You would not be the first person – or indeed the last – to have a list of conversational prompts stored in the notes of your phone. Having some reliable icebreakers under your hat can help get the conversation flowing a little so you can find common interests. You can use your environment to guide some curious questions (how long have you been doing [this activity]? Do you live locally?), or focus on light-hearted things such as book recommendations, favourite bands, movies and TV shows. You may not need this list, but having it available to you may enable you to relax more.
It’s totally okay to admit out loud that you’re a bit nervous, and that you can’t think of anything to say. People respond well to vulnerability and humour, especially when it’s something we can all relate to in different ways. Chances are you’ll all have a chuckle over it and it may even break the ice a little.
Keep on turning up… it might get easier!
We’re not going to say that ‘practice makes perfect‘ because after all, what even is a ‘perfect’ conversation with someone? What we will say is that having the courage to keep turning up is how connection happens. Your presence matters; it makes a difference in the room, to you, and to others. Over time, you might be able to push past it and get to know someone, or, hey, you might just learn to become more comfortable with the occasional social faux pas (which is never as bad as you think it is!).
D&D Host Harrison offers this advice;
“If your goal is to meet new people that have a shared interest, you need to go to the places where that interest is expressed. And just, try, try to… try to just get into the building. If it helps, chances are, there is someone else in that building who’s thinking ‘I’m terrified, why am I here?’, and you might click and realise it wasn’t that big of a deal.”
You have the potential to make a big difference to others!
This is a story from a local community member who, like so many of us, struggled with meeting new people. They found the courage to come along to a few Befriend groups and over time, things started to get just a tiny bit easier. With that, came a new level of care and awareness that in turn, helps others.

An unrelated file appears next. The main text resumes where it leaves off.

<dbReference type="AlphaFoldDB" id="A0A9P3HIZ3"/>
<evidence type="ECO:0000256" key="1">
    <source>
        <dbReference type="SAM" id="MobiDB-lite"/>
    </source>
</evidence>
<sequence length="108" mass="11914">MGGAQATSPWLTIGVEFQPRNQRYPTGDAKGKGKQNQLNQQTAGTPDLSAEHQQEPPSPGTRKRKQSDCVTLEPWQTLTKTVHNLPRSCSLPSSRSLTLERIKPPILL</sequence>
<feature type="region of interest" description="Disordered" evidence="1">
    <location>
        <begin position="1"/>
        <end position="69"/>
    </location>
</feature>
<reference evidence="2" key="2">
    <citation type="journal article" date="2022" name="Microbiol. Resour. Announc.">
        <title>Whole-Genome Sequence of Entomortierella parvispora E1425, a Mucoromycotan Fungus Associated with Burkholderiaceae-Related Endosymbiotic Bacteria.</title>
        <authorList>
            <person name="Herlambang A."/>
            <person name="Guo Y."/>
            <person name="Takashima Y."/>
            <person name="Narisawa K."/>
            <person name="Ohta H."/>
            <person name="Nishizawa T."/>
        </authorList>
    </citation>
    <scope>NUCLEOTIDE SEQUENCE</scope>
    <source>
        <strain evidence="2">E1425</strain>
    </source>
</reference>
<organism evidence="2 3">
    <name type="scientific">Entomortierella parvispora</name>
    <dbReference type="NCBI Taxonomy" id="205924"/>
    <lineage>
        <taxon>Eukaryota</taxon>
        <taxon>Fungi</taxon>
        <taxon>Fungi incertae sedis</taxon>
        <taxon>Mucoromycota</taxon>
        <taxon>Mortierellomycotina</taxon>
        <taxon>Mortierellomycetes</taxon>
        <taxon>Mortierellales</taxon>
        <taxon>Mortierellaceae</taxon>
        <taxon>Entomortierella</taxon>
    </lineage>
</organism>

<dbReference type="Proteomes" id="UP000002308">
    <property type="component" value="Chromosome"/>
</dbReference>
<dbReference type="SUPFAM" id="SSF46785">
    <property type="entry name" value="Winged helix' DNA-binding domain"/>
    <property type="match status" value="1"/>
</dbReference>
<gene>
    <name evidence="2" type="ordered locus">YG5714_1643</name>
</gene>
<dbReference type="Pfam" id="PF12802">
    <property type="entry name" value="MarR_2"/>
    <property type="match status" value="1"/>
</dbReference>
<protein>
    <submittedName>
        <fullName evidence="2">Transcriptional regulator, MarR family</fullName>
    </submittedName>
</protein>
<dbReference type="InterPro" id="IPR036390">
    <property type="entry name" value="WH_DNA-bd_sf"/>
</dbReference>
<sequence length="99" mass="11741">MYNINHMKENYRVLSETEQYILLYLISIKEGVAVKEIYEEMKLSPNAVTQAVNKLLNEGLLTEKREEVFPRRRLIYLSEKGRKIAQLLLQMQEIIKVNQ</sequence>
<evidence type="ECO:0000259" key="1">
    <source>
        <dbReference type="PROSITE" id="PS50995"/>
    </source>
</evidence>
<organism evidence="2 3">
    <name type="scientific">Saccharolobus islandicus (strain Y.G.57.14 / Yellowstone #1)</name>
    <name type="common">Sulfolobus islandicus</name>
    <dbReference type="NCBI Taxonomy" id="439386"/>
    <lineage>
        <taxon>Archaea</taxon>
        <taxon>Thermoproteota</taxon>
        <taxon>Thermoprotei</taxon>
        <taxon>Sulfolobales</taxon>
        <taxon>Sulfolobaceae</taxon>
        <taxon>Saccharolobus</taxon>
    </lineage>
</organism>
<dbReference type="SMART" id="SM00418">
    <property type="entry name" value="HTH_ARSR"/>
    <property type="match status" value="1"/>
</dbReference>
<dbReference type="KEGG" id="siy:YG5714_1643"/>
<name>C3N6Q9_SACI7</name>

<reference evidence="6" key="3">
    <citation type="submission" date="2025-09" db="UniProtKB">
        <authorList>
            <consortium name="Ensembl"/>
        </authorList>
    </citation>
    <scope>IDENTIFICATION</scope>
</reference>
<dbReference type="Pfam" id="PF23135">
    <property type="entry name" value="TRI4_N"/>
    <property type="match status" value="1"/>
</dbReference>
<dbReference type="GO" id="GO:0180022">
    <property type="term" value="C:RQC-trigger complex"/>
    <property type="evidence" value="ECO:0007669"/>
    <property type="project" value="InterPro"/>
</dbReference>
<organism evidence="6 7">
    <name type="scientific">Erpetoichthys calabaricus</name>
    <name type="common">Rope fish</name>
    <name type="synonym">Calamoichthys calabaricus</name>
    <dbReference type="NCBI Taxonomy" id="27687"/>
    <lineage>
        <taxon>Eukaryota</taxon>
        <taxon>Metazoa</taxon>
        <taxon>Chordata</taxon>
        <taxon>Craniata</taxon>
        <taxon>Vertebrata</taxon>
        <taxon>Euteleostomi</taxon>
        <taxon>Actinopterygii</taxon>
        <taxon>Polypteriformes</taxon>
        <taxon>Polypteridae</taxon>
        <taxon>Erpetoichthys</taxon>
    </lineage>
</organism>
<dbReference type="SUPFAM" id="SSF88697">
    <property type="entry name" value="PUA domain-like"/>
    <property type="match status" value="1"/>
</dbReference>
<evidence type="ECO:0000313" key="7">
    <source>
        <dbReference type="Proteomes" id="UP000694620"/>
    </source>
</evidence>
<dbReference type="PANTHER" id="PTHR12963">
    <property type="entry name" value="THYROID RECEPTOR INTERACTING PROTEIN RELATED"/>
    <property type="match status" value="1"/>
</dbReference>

“I am a naturally shy and introverted person. In social situations my default setting is to not talk. I find it hard to say hi…how are you? What’s your name? Or just to talk with people that I [don’t] know very well. While I was out and about on the street going to the shops or whatever, I would make a point not to really talk to the people who were serving me food or putting my groceries in a bag or whatever. After coming and being involved with Befriend, I started to feel more comfortable in social situations. I feel less nervous interacting with people, I am better able to interact with people in a way that makes them feel included and happy and welcome. Those skills and that awareness came about as a result of attending Befriend events. Just to be clear…I still find it difficult but I find it much easier now than I did before.”
We actually see this a lot – that attending something regularly and routinely not only helps someone strengthen their self confidence in different social situations, but actually helps them become better connectors for others! There’s a shared experience in feeling vulnerable that helps us recognise one another. If you’re looking for a safe space to be your authentic self (awkward warts ‘n’ all!), then you’re always welcome at any gathering in the Befriend Social Network. Groups are hosted and attended by local people all over Perth, and it’s an open invitation for you to embrace the awkward knowing you have a safe, friendly place to land. You can download our “conversation cards” to your mobile phone and lean on to them spark a chat!
That being said, if you find that your fear of experiencing awkward moments is really preventing you from meeting new people, then it may be worth chatting to your GP or sharing how you feel with someone who cares about you. Social anxiety can have a devastating impact on our individual and collective health and there are some great support avenues out there to help you take the steps you need at the pace that is right for you.